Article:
The abilities to develop and use technology are inherent human characteristics. We recognize problems and look for solutions. Technology makes our lives easier and more comfortable. At the same time, critical research technologies have advanced scientific discovery. Where scientists once gazed in awe at individual cells and microorganisms, we now can view the electron clouds of individual atoms and reconstruct detailed three-dimensional structures of biological molecules, such as proteins, and biological structures, such as ribosomes. As the depth and breadth of scientific knowledge have increased, human health and our quality of life have improved.
Using Technology to Study Cellular and Molecular Biology has several objectives. The first is to help students understand that technology is a means of solving a problem. As a consequence, students realize that technologies affect all facets of our lives and that technology relates to more than computers.
The second objective is to allow students to investigate how technology is used to deepen and broaden our knowledge of cellular and molecular biology. Lessons in this module help students sharpen their skills in observation, critical thinking, experimental design, and data analysis. They also make connections to other disciplines such as English, history, mathematics, and social science.
The third objective is to convey to students the purpose of scientific research. Ongoing research affects how we understand the world around us and provides the foundation for improving our choices about our personal health and the health of our community. With this module, students experience how science provides evidence that can be used to understand and treat human disease. The National Center for Research Resources believes that education is an important way to accomplish its mission, which includes helping the public understand the importance of technology use and development to health.
The lessons in this module encourage students to think about the relationships among knowledge, choice, behavior, and human health in this way:
Knowledge (what is known and not known) + Choice = Power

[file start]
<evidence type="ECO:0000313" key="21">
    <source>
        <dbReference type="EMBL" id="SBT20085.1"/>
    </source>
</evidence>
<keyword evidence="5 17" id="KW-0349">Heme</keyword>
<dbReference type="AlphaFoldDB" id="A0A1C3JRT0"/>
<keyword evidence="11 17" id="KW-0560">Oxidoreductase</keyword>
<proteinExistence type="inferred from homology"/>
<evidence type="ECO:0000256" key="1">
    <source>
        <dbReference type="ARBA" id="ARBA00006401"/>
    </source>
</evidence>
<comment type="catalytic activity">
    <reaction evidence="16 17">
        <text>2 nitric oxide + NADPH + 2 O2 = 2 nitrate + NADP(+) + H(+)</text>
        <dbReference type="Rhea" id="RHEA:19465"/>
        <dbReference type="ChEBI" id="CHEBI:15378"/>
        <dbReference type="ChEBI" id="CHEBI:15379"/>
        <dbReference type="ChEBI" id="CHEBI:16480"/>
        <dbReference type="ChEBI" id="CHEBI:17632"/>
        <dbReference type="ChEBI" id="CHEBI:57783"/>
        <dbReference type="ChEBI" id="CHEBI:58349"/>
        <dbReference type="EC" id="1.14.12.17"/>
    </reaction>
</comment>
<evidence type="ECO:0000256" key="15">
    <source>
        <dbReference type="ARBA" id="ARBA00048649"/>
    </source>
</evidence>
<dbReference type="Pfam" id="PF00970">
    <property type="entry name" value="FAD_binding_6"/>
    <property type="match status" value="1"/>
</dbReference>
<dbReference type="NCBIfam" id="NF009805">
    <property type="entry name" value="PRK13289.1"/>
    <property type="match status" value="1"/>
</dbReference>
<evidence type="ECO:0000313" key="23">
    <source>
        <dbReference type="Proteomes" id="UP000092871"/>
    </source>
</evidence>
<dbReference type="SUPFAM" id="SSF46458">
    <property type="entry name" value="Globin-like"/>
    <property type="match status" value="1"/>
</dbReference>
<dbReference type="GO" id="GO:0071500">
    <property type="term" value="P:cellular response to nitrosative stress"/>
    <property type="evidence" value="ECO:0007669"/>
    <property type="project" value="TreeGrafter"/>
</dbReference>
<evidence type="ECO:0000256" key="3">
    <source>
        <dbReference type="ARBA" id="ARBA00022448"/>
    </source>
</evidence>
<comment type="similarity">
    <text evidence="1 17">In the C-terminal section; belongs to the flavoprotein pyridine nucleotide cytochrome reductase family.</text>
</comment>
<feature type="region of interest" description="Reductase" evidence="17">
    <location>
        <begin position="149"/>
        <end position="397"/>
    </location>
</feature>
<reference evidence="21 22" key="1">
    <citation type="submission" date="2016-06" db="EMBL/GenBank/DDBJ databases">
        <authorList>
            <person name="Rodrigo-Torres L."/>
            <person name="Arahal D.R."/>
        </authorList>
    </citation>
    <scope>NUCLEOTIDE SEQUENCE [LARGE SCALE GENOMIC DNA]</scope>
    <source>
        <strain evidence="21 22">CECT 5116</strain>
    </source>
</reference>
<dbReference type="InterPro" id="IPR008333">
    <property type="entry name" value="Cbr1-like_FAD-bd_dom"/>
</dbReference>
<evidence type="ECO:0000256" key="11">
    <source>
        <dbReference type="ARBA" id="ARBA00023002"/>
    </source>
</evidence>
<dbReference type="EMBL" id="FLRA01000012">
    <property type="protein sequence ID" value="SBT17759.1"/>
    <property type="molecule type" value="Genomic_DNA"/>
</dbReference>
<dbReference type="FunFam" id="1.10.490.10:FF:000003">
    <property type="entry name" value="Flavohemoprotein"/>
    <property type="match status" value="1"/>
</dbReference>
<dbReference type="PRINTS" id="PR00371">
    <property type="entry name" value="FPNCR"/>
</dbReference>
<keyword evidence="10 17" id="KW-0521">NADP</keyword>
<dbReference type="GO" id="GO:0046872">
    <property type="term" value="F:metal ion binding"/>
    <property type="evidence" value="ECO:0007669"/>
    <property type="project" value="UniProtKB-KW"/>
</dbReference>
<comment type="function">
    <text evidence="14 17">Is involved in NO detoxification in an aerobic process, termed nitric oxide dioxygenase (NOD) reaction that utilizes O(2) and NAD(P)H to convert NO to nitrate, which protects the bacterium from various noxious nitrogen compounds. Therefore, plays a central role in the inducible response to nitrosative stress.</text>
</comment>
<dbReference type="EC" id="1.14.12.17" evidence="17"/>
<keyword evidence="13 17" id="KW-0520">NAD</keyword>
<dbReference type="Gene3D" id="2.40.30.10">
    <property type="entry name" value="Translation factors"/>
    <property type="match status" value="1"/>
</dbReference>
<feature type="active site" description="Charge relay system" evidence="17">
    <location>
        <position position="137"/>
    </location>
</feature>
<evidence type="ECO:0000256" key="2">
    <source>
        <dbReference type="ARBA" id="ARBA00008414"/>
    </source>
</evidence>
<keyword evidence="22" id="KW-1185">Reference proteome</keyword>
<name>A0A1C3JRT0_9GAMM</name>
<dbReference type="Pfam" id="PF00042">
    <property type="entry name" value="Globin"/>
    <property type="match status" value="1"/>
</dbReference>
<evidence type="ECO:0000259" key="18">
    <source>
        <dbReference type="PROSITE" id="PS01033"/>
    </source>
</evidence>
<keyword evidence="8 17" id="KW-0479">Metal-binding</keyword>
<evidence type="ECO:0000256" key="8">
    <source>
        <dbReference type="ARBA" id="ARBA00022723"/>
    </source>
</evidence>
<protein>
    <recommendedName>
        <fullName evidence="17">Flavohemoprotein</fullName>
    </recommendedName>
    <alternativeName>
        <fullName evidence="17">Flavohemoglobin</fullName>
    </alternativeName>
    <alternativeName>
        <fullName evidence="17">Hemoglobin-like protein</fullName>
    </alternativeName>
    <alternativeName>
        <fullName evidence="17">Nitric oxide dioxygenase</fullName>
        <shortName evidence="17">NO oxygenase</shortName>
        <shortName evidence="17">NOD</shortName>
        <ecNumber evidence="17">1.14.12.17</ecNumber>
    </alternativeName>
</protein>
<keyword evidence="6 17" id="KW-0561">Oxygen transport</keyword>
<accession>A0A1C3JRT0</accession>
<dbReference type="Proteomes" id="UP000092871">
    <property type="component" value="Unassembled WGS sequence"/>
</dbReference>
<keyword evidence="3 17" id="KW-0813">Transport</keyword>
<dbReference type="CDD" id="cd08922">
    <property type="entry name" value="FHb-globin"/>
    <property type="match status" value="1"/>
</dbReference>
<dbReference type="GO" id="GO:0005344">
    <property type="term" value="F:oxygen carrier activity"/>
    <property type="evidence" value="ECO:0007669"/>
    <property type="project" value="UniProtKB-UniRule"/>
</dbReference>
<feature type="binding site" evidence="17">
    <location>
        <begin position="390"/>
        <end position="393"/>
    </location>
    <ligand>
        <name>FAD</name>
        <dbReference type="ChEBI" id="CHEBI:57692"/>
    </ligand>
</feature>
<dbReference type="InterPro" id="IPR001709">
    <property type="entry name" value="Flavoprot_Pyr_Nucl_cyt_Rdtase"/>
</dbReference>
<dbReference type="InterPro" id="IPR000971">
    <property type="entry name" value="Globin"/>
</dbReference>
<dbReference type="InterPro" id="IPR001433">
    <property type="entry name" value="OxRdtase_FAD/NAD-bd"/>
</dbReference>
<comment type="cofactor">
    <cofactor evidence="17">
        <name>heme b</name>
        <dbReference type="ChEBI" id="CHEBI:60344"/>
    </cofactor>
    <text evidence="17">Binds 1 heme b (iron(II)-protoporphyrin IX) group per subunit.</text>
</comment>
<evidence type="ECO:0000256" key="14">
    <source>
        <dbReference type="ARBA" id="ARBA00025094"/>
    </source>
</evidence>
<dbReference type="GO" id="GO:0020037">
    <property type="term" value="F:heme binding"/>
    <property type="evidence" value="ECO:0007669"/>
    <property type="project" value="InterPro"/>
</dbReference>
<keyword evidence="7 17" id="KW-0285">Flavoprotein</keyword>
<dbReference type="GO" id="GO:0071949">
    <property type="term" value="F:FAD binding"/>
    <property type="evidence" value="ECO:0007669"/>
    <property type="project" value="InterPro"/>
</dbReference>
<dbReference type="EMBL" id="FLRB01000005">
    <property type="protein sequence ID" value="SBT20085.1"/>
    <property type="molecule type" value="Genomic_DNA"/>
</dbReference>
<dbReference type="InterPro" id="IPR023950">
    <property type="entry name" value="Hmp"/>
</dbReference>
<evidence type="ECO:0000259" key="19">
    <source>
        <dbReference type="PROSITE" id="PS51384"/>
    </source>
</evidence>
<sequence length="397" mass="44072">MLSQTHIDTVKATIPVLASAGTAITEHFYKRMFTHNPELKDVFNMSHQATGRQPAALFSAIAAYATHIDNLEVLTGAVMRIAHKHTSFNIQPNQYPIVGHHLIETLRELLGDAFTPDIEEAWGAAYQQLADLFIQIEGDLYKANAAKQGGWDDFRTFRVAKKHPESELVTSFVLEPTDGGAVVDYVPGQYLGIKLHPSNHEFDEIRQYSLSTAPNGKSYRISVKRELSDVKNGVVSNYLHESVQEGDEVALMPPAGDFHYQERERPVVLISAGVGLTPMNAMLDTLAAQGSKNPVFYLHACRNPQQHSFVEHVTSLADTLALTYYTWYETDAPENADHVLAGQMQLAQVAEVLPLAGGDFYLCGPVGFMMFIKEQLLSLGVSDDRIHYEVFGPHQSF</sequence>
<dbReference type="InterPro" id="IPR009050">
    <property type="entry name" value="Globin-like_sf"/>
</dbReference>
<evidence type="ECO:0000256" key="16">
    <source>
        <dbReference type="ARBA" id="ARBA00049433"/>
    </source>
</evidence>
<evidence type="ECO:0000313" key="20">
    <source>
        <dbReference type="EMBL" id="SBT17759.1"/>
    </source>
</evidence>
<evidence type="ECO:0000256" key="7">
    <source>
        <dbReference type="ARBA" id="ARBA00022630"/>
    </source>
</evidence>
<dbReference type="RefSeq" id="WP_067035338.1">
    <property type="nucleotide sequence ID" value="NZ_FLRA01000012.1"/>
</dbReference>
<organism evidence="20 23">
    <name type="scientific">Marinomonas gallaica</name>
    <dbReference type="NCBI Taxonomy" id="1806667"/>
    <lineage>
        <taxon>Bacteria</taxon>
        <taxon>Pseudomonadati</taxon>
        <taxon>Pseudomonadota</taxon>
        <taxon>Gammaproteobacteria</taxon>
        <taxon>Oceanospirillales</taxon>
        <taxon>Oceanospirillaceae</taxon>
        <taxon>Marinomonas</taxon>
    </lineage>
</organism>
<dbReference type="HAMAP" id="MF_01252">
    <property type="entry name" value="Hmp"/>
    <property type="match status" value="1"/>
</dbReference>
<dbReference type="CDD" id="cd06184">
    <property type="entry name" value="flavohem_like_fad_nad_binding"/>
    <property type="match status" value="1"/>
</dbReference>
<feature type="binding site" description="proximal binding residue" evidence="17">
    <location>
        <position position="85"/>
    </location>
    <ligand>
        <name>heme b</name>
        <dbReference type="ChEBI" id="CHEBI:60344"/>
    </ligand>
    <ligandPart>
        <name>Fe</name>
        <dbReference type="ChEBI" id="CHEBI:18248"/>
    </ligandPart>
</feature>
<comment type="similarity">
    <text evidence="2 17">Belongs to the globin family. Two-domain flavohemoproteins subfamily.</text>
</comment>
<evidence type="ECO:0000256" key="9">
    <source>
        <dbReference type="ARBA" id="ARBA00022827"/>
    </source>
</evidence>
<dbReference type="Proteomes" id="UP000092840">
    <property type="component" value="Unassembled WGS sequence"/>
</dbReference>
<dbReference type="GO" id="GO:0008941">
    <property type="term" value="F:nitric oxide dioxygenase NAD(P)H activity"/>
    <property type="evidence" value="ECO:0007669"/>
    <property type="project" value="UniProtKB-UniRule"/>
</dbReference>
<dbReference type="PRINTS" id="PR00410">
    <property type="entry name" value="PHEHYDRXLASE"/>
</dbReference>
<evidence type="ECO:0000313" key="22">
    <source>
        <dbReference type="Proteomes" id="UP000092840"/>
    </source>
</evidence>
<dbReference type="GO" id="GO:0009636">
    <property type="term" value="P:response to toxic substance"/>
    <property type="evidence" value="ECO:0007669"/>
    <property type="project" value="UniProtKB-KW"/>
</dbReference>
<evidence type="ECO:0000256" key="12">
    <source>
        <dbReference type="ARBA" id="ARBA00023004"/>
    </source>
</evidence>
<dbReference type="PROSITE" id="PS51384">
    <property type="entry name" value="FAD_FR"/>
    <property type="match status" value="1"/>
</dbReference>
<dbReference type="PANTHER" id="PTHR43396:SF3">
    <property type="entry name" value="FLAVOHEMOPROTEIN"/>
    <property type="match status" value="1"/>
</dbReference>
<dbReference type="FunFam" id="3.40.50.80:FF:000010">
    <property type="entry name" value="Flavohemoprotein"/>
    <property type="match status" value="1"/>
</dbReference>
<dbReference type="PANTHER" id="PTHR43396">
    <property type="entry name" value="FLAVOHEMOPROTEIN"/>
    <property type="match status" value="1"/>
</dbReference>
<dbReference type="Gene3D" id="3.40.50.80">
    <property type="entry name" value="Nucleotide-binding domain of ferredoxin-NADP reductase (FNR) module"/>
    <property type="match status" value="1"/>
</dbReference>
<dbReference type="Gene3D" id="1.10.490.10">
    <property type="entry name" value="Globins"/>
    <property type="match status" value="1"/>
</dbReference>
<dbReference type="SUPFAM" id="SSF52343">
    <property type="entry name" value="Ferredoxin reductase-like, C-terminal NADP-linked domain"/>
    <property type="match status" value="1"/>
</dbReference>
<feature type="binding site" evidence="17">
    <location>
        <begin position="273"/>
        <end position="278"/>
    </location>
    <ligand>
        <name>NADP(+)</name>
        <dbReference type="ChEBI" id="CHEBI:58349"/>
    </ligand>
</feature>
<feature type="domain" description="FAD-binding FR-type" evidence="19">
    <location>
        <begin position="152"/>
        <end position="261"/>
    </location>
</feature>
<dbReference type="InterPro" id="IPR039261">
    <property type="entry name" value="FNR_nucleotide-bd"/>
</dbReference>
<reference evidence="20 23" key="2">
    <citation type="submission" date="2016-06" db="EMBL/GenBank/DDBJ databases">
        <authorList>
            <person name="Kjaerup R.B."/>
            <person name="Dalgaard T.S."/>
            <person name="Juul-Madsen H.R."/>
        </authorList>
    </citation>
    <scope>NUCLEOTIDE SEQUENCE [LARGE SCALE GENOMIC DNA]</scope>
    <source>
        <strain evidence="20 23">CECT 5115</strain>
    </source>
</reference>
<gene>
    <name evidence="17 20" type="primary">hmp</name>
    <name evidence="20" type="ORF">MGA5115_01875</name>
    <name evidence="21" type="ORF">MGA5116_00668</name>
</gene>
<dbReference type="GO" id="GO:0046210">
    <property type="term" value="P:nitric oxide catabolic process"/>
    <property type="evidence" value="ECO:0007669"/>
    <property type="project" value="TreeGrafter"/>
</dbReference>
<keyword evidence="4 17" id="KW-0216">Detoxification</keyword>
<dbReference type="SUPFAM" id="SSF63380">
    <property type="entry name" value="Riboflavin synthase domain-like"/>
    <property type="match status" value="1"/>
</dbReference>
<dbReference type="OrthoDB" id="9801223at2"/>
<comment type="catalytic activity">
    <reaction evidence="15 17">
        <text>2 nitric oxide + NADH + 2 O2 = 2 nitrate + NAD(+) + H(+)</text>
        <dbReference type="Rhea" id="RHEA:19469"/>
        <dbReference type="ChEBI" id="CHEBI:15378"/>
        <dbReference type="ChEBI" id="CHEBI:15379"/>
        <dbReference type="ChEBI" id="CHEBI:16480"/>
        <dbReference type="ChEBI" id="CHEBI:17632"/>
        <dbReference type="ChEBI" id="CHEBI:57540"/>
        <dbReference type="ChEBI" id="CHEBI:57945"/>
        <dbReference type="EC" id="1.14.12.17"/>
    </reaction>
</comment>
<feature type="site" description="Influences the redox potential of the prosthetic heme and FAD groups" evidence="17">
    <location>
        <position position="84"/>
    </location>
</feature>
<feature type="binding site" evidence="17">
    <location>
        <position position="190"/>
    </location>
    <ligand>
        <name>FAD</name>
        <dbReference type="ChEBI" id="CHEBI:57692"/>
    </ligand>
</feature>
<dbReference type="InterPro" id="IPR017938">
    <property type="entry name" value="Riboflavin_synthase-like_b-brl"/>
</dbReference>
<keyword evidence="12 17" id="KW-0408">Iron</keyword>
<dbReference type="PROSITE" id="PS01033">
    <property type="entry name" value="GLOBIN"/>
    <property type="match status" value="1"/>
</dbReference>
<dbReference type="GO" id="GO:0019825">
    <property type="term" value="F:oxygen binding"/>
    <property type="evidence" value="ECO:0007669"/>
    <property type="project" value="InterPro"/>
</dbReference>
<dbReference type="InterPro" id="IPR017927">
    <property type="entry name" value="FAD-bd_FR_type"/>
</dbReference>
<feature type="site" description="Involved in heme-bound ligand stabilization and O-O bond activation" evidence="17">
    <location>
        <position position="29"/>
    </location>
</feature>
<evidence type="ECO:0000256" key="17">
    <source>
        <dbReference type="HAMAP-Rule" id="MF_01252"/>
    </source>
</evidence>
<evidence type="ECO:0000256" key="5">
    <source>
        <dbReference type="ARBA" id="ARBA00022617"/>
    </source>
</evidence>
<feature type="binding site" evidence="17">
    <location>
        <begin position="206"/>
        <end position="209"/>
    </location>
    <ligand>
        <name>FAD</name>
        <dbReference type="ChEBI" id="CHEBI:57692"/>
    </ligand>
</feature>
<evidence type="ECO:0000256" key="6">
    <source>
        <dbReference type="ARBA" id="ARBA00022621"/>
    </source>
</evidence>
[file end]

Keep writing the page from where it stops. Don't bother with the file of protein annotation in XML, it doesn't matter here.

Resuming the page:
Power + Behavior = Enhanced Human Health
The final objective of this module is to encourage students to think in terms of these relationships now and as they grow older.
High school biology classes offer an ideal setting for integrating many areas of student interest.
In this module, students participate in activities that integrate inquiry science, human health, mathematics, and the interweaving of science, technology, and society. The real-life context of the module's classroom lessons is engaging for students, and the knowledge gained can be applied immediately to students' lives.
"Lesson 3 was a great inquiry experience. Students enjoyed the activity and at the same time, learned how to apply what they know about technology. The scale activity really got students thinking about the size of the cell and what is in the cell. This was a wow activity."—Field-Test Teacher
"The activities made us think. We figured out things ourselves, and we actually did stuff instead of just reading."—Field-Test Student
Using Technology to Study Cellular and Molecular Biology meets many of the criteria by which teachers and their programs are assessed.
In addition, the module provides a means for professional development. Teachers can engage in new and different teaching practices like those described in this module without completely overhauling their entire program. In Designing Professional Development for Teachers of Science and Mathematics, the authors write that replacement modules such as this one "offer a window through which teachers get a glimpse of what new teaching strategies look like in action."16 By experiencing a short-term unit, teachers can "change how they think about teaching and embrace new approaches that stimulate students to problem solve, reason, investigate, and construct their own meaning for the content." The use of a supplemental unit such as this module can encourage reflection and discussion and stimulate teachers to improve their practices by focusing on student learning through inquiry.
The following table correlates topics often included in the high school biology curriculum with the major concepts presented in this module. This information is presented to help teachers make decisions about incorporating this material into the curriculum.
If you have any questions about the supplement, please contact the NIH Office of Science Education at firstname.lastname@example.org.
|Topics||Lesson 1||Lesson 2||Lesson 3||Lesson 4|
|The development of new technologies is continuous, and the ability to develop new technologies is characteristic of humans.|
|Technology provides a means of solving a problem.|
|Biological structures differ in size.|
|Different technologies are used to study biological structures of different sizes.|
|Biologists use microscopes to study cells.|
|Proteins are important biological molecules. Their structure is related to their function.|
|Science and technology influence, and are influenced by, society.|
Next: Implementing the Module